rs390802

918\340\34

861\400\35

Dom

0.80(0.67-0.96)

0.015

rs13094687

571\584\139

613\547\136

Dom

1.09(0.93-1.28)

0.30

Lung Cancer

 

 

 

 

 

rs11708581

2521\685\41

2467\721\42

Dom

0.93(0.82-1.04)

0.21

rs123598

2937\320\3

2900\330\6

Dom

0.93(0.79-1.10)

0.39

rs12163565

2060\1073\135

2122\1001\129

Dom

1.11(1.01-1.24)

0.038

rs390802

2207\970\76

2163\970\94

Dom

0.96(0.86-1.06)

0.41

rs13094687

1476\1435\342

1468\1404\357

Dom

1.00(0.90-1.11)

0.99

Colorectal Cancer

 

 

 

 

 

rs11708581

1767\503\30

1744\514\29

Dom

1.00(0.86-1.17)

0.80

rs123598

2083\224\1

2056\234\2

Dom

0.89(0.72-1.09)

0.93

rs12163565

1506\729\89

1501\700\95

Dom

1.07(0.94-1.22)

0.30

rs390802

1553\690\61

1526\697\64

Dom

0.97(0.85-1.11)

0.73

rs13094687

1062\1024\230

1054\992\241

Dom

1.00(0.88-1.13)

0.96

* adjusted for age, sex, and smoking status.

Dom – dominant,

c – common allele, v – variant allele.

Stratified analysis for BAP1 genetic variants and risk of of developing different types of cancer

To determine whether the effects of these significant variants were modified by epidemiological factors, we performed stratified analyses by age, smoking status, and sex (Table 3). The protective effects of both rs11708581 and rs390802 against renal cell carcinoma remained significant among male subjects, ever smokers and subjects younger than 65 yrs. The effect of rs12163565 with the risk of lung cancer remained significant among male and ever smokers. However, none of the interactions between these three SNPs and the stratification variables was significant.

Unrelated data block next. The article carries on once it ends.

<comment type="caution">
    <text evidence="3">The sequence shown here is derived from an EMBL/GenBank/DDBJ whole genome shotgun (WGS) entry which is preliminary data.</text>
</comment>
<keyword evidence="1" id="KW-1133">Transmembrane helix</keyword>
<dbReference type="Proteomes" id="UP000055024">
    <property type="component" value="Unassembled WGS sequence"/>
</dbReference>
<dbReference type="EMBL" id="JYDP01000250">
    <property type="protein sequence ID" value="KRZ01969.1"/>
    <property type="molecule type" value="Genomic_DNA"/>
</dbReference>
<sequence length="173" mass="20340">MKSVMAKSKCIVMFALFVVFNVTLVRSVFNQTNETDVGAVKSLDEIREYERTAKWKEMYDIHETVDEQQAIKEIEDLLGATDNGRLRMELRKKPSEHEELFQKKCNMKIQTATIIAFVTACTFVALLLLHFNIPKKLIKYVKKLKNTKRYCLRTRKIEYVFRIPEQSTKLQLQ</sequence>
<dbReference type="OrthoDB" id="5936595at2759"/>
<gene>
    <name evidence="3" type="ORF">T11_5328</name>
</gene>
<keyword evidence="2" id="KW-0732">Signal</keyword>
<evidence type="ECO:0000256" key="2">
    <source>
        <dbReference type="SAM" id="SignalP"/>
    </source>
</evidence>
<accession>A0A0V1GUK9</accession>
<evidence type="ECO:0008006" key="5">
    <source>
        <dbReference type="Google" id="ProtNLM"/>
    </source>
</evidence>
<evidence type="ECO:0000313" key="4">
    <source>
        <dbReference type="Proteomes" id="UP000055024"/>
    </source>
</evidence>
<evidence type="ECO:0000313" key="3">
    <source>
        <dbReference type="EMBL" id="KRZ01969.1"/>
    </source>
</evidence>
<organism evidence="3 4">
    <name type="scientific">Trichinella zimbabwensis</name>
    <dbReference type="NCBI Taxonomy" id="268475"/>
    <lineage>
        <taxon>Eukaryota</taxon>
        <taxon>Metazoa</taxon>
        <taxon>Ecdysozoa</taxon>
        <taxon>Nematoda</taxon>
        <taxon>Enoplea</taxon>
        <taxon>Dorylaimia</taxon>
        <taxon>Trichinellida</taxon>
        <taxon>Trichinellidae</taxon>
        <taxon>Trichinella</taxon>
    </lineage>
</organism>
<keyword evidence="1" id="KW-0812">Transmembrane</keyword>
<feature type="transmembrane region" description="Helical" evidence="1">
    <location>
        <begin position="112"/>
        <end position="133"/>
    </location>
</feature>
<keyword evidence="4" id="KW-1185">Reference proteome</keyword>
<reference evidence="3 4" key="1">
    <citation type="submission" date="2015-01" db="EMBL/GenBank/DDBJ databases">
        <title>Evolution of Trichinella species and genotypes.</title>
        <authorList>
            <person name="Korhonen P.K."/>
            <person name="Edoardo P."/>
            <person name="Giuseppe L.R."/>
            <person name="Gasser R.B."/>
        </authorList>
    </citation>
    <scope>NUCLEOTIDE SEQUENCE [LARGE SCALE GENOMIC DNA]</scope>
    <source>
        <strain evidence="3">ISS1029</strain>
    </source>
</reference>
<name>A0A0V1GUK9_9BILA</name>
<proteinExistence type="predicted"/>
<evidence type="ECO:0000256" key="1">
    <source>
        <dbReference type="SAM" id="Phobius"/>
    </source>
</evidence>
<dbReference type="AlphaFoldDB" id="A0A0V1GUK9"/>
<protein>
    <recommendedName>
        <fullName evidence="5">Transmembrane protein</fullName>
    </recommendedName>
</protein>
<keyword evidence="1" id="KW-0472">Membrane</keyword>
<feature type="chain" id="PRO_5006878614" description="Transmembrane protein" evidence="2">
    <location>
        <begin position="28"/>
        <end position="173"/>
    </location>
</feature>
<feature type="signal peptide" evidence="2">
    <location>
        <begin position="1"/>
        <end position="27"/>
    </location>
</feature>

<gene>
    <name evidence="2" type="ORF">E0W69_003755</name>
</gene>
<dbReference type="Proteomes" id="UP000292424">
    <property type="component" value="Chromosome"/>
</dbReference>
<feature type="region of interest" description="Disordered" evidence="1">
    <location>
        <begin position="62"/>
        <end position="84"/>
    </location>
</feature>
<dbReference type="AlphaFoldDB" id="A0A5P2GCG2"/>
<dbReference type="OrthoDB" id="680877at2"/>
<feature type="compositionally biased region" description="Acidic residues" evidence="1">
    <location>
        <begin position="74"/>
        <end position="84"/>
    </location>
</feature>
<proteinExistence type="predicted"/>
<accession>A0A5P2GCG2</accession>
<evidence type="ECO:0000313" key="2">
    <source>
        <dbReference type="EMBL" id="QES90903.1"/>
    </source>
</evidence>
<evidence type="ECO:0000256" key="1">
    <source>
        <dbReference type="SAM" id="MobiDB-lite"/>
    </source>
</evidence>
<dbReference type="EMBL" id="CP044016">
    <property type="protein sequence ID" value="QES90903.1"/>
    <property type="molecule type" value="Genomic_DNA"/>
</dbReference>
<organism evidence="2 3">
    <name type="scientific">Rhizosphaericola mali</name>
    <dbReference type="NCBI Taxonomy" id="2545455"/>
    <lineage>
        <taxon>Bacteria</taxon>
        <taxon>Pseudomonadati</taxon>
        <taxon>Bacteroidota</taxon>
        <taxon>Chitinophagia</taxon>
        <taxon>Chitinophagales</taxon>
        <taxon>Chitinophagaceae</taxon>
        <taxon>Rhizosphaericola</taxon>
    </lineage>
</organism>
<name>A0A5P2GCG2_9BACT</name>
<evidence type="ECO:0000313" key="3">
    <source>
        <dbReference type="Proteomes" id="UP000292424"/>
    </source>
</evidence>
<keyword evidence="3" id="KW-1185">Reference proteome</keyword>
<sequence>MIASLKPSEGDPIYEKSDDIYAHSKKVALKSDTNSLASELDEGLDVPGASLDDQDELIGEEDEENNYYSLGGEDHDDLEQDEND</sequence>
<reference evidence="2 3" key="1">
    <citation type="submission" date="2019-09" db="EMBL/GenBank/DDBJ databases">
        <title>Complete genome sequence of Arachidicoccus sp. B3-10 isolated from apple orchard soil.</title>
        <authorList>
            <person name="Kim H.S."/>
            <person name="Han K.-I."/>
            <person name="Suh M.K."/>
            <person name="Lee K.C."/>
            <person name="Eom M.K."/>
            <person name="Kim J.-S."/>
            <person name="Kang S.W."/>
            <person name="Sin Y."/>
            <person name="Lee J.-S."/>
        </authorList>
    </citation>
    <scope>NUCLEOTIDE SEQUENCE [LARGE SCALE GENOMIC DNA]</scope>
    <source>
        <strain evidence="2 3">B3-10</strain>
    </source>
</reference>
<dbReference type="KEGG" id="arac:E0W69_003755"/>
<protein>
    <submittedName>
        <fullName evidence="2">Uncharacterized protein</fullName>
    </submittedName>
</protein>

Table 3: Effect of BAP1 genetic variants by sex, smoking status, and age

SNP

Group

Case
N(cc/cv/vv)

Control
N (cc/cv/vv)

Model

*OR(95% CI)

P-value

Sex

Renal Cell Carcinoma

 

 

 

 

 

 

rs11708581

Male

689\165\5

652\197\16

Dom

0.75(0.60-0.95)

0.017

 

Female

339\86\4

330\98\2

Dom

0.88(0.63-1.23)

0.45

rs390802

Male

625\217\22

575\263\26

Dom

0.77(0.63-0.95)

0.014

 

Female

293\123\12

286\137\9

Dom

0.93(0.69-1.25)

0.65

Lung

 

 

 

 

 

 

rs12163565

Male

1128\594\73

1203\531\59

Dom

1.19(1.04-1.37)

0.013

 

Female

932\479\62

919\470\70

Dom

0.99(0.85-1.15)

0.90

Smoking Status

Renal Cell Carcinoma

 

 

 

 

 

 

rs11708581

Never

447\109\6

372\103\6

Dom

0.87(0.65-1.17)

0.36

 

Ever

538\128\3

607\192\12

Dom

0.73(0.57-0.94)

0.014

rs390802

Never

390\159\14

329\140\11

Dom

0.96(0.74-1.25)

0.78

 

Ever

485\168\18

529\260\24

Dom

0.73(0.58-0.91)

0.0051

Lung

 

 

 

 

 

 

rs12163565

Never

377\187\18

375\177\29

Dom

1.00(0.78-1.27)

0.98

 

Ever

1683\886\117

1747\824\100

Dom

1.12(1.00-1.26)

0.047

Age

Renal Cell Carcinoma

 

 

 

 

 

 

rs11708581

Subjects<65

679\157\5

639\196\15

Dom

0.72(0.57-0.91)

0.0065

 

Subjects≥65

349\94\4

343\99\3

Dom

0.92(0.66-1.27)

0.60

rs390802

Subjects<65

601\226\18

552\265\32